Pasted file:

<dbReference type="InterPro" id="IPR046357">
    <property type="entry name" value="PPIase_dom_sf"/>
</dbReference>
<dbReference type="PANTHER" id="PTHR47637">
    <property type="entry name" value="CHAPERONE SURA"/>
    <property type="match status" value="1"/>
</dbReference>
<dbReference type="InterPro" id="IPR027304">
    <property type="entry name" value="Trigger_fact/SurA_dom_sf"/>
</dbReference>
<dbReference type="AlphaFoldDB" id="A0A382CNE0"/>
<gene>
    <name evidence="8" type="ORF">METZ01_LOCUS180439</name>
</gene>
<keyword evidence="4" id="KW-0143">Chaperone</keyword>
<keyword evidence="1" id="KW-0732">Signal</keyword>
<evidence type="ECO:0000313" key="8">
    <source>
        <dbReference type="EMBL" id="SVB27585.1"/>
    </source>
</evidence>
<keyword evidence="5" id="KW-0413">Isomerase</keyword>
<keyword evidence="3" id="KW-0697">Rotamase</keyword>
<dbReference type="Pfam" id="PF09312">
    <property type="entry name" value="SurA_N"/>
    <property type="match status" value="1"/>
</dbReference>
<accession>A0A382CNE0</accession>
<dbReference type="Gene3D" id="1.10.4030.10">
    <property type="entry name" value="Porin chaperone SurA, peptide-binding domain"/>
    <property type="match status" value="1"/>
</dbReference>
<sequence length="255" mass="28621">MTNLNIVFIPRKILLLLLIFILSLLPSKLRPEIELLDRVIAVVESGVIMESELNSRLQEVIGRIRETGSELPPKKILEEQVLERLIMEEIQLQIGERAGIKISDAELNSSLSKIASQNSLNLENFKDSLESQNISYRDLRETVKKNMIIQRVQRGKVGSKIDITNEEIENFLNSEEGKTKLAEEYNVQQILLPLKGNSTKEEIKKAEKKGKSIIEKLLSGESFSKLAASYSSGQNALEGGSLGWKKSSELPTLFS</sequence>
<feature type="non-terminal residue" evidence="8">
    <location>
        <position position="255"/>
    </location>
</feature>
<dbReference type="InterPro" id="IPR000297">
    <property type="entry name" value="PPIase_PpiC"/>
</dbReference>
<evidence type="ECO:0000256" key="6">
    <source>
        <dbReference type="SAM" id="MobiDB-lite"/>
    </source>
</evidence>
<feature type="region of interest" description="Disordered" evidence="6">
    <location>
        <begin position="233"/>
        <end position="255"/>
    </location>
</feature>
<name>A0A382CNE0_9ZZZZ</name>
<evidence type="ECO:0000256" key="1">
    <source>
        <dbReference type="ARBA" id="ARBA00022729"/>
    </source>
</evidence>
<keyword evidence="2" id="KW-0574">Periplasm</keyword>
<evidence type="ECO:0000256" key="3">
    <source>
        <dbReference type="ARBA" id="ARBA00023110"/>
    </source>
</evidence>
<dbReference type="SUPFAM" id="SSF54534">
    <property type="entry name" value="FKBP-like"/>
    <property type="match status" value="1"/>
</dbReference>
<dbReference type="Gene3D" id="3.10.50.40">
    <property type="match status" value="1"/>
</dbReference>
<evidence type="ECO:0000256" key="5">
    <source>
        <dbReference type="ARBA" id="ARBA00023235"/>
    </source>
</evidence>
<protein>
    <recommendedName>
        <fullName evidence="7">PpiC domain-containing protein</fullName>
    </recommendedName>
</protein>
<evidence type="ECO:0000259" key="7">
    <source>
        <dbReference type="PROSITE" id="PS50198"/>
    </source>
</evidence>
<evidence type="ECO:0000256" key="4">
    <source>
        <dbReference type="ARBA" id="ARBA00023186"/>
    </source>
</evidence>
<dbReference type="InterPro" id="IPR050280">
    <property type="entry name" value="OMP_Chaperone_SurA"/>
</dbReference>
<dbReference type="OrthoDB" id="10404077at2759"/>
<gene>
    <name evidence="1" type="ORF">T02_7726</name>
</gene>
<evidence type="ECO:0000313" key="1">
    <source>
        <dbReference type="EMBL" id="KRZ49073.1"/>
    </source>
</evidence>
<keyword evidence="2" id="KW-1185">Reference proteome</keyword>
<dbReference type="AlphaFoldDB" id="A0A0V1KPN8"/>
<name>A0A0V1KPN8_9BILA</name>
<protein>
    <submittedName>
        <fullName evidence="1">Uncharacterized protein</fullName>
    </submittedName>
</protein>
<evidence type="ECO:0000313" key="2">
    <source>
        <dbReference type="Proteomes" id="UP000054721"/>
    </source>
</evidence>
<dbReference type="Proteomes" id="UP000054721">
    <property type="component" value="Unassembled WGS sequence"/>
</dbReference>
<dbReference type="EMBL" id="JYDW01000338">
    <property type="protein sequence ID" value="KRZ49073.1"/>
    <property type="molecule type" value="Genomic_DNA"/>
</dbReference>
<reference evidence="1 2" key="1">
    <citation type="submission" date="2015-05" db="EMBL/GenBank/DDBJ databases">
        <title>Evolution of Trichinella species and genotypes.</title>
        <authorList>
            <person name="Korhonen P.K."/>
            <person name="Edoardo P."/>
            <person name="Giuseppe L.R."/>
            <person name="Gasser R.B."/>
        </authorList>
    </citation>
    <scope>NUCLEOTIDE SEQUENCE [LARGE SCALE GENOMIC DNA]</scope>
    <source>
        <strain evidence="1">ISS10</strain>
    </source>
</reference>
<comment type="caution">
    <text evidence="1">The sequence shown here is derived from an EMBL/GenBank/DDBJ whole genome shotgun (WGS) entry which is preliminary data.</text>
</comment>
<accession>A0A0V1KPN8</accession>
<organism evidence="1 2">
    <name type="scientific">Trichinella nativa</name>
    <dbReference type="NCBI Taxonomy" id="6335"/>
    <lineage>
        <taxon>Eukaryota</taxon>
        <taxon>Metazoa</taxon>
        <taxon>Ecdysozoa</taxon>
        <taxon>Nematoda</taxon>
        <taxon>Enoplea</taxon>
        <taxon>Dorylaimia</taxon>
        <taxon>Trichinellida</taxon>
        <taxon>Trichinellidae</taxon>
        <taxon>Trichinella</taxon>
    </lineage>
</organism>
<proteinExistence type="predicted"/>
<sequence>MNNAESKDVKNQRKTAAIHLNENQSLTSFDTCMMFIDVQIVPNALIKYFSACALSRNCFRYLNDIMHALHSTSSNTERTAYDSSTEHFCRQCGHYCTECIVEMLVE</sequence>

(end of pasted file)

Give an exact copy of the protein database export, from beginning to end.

<dbReference type="InterPro" id="IPR046357">
    <property type="entry name" value="PPIase_dom_sf"/>
</dbReference>
<dbReference type="PANTHER" id="PTHR47637">
    <property type="entry name" value="CHAPERONE SURA"/>
    <property type="match status" value="1"/>
</dbReference>
<dbReference type="InterPro" id="IPR027304">
    <property type="entry name" value="Trigger_fact/SurA_dom_sf"/>
</dbReference>
<dbReference type="AlphaFoldDB" id="A0A382CNE0"/>
<gene>
    <name evidence="8" type="ORF">METZ01_LOCUS180439</name>
</gene>
<keyword evidence="4" id="KW-0143">Chaperone</keyword>
<keyword evidence="1" id="KW-0732">Signal</keyword>
<evidence type="ECO:0000313" key="8">
    <source>
        <dbReference type="EMBL" id="SVB27585.1"/>
    </source>
</evidence>
<keyword evidence="5" id="KW-0413">Isomerase</keyword>
<keyword evidence="3" id="KW-0697">Rotamase</keyword>
<dbReference type="Pfam" id="PF09312">
    <property type="entry name" value="SurA_N"/>
    <property type="match status" value="1"/>
</dbReference>
<accession>A0A382CNE0</accession>
<dbReference type="Gene3D" id="1.10.4030.10">
    <property type="entry name" value="Porin chaperone SurA, peptide-binding domain"/>
    <property type="match status" value="1"/>
</dbReference>
<sequence length="255" mass="28621">MTNLNIVFIPRKILLLLLIFILSLLPSKLRPEIELLDRVIAVVESGVIMESELNSRLQEVIGRIRETGSELPPKKILEEQVLERLIMEEIQLQIGERAGIKISDAELNSSLSKIASQNSLNLENFKDSLESQNISYRDLRETVKKNMIIQRVQRGKVGSKIDITNEEIENFLNSEEGKTKLAEEYNVQQILLPLKGNSTKEEIKKAEKKGKSIIEKLLSGESFSKLAASYSSGQNALEGGSLGWKKSSELPTLFS</sequence>
<feature type="non-terminal residue" evidence="8">
    <location>
        <position position="255"/>
    </location>
</feature>
<dbReference type="InterPro" id="IPR000297">
    <property type="entry name" value="PPIase_PpiC"/>
</dbReference>
<evidence type="ECO:0000256" key="6">
    <source>
        <dbReference type="SAM" id="MobiDB-lite"/>
    </source>
</evidence>
<feature type="region of interest" description="Disordered" evidence="6">
    <location>
        <begin position="233"/>
        <end position="255"/>
    </location>
</feature>
<name>A0A382CNE0_9ZZZZ</name>
<evidence type="ECO:0000256" key="1">
    <source>
        <dbReference type="ARBA" id="ARBA00022729"/>
    </source>
</evidence>
<keyword evidence="2" id="KW-0574">Periplasm</keyword>
<evidence type="ECO:0000256" key="3">
    <source>
        <dbReference type="ARBA" id="ARBA00023110"/>
    </source>
</evidence>
<dbReference type="SUPFAM" id="SSF54534">
    <property type="entry name" value="FKBP-like"/>
    <property type="match status" value="1"/>
</dbReference>
<dbReference type="Gene3D" id="3.10.50.40">
    <property type="match status" value="1"/>
</dbReference>
<evidence type="ECO:0000256" key="5">
    <source>
        <dbReference type="ARBA" id="ARBA00023235"/>
    </source>
</evidence>
<protein>
    <recommendedName>
        <fullName evidence="7">PpiC domain-containing protein</fullName>
    </recommendedName>
</protein>
<evidence type="ECO:0000259" key="7">
    <source>
        <dbReference type="PROSITE" id="PS50198"/>
    </source>
</evidence>
<evidence type="ECO:0000256" key="4">
    <source>
        <dbReference type="ARBA" id="ARBA00023186"/>
    </source>
</evidence>
<dbReference type="InterPro" id="IPR050280">
    <property type="entry name" value="OMP_Chaperone_SurA"/>
</dbReference>
<dbReference type="OrthoDB" id="10404077at2759"/>
<gene>
    <name evidence="1" type="ORF">T02_7726</name>
</gene>
<evidence type="ECO:0000313" key="1">
    <source>
        <dbReference type="EMBL" id="KRZ49073.1"/>
    </source>
</evidence>
<keyword evidence="2" id="KW-1185">Reference proteome</keyword>
<dbReference type="AlphaFoldDB" id="A0A0V1KPN8"/>
<name>A0A0V1KPN8_9BILA</name>
<protein>
    <submittedName>
        <fullName evidence="1">Uncharacterized protein</fullName>
    </submittedName>
</protein>
<evidence type="ECO:0000313" key="2">
    <source>
        <dbReference type="Proteomes" id="UP000054721"/>
    </source>
</evidence>
<dbReference type="Proteomes" id="UP000054721">
    <property type="component" value="Unassembled WGS sequence"/>
</dbReference>
<dbReference type="EMBL" id="JYDW01000338">
    <property type="protein sequence ID" value="KRZ49073.1"/>
    <property type="molecule type" value="Genomic_DNA"/>
</dbReference>
<reference evidence="1 2" key="1">
    <citation type="submission" date="2015-05" db="EMBL/GenBank/DDBJ databases">
        <title>Evolution of Trichinella species and genotypes.</title>
        <authorList>
            <person name="Korhonen P.K."/>
            <person name="Edoardo P."/>
            <person name="Giuseppe L.R."/>
            <person name="Gasser R.B."/>
        </authorList>
    </citation>
    <scope>NUCLEOTIDE SEQUENCE [LARGE SCALE GENOMIC DNA]</scope>
    <source>
        <strain evidence="1">ISS10</strain>
    </source>
</reference>
<comment type="caution">
    <text evidence="1">The sequence shown here is derived from an EMBL/GenBank/DDBJ whole genome shotgun (WGS) entry which is preliminary data.</text>
</comment>
<accession>A0A0V1KPN8</accession>
<organism evidence="1 2">
    <name type="scientific">Trichinella nativa</name>
    <dbReference type="NCBI Taxonomy" id="6335"/>
    <lineage>
        <taxon>Eukaryota</taxon>
        <taxon>Metazoa</taxon>
        <taxon>Ecdysozoa</taxon>
        <taxon>Nematoda</taxon>
        <taxon>Enoplea</taxon>
        <taxon>Dorylaimia</taxon>
        <taxon>Trichinellida</taxon>
        <taxon>Trichinellidae</taxon>
        <taxon>Trichinella</taxon>
    </lineage>
</organism>
<proteinExistence type="predicted"/>
<sequence>MNNAESKDVKNQRKTAAIHLNENQSLTSFDTCMMFIDVQIVPNALIKYFSACALSRNCFRYLNDIMHALHSTSSNTERTAYDSSTEHFCRQCGHYCTECIVEMLVE</sequence>